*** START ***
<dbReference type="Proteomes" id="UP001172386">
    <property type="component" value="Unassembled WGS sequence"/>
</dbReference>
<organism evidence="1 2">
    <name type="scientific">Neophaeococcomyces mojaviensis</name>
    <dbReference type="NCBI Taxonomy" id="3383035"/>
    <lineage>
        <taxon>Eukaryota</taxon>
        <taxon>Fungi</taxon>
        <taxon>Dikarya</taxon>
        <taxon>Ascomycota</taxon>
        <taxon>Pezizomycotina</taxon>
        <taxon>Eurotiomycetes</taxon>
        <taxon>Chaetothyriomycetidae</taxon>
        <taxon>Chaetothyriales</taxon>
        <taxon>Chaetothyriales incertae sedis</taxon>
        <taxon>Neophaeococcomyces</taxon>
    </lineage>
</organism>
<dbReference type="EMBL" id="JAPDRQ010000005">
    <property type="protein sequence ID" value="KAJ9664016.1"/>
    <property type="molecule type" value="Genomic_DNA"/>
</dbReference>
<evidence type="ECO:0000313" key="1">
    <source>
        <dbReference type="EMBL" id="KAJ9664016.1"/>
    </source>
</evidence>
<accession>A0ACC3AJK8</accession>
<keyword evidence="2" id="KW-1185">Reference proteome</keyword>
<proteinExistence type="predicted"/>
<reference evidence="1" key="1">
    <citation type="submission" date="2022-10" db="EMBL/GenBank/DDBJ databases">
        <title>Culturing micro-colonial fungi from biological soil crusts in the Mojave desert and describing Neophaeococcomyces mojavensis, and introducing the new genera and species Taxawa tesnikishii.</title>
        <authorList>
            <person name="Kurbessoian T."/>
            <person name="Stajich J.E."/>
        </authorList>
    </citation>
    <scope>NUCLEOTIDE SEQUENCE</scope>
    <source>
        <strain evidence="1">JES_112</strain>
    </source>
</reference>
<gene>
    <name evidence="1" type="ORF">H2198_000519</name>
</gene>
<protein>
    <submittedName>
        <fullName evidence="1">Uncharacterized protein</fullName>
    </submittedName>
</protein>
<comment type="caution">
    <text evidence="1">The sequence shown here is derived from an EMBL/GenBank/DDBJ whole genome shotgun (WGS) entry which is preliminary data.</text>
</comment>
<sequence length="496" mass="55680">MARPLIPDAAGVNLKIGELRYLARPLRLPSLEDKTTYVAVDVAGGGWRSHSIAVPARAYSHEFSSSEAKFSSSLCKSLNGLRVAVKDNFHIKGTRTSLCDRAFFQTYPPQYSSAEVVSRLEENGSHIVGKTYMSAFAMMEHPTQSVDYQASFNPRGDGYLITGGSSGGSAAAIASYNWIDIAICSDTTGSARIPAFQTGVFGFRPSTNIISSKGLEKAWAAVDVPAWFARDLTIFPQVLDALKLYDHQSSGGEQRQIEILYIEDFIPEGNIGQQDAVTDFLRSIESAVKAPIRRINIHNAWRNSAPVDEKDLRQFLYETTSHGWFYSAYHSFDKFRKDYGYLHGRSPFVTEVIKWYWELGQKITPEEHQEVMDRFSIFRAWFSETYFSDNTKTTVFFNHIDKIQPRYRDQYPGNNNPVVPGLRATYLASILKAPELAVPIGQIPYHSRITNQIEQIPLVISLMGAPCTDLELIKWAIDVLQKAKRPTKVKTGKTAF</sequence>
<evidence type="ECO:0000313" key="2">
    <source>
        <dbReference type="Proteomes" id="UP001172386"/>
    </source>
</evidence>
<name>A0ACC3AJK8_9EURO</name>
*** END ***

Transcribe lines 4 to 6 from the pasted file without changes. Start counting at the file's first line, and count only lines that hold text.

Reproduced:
<organism evidence="1 2">
    <name type="scientific">Neophaeococcomyces mojaviensis</name>
    <dbReference type="NCBI Taxonomy" id="3383035"/>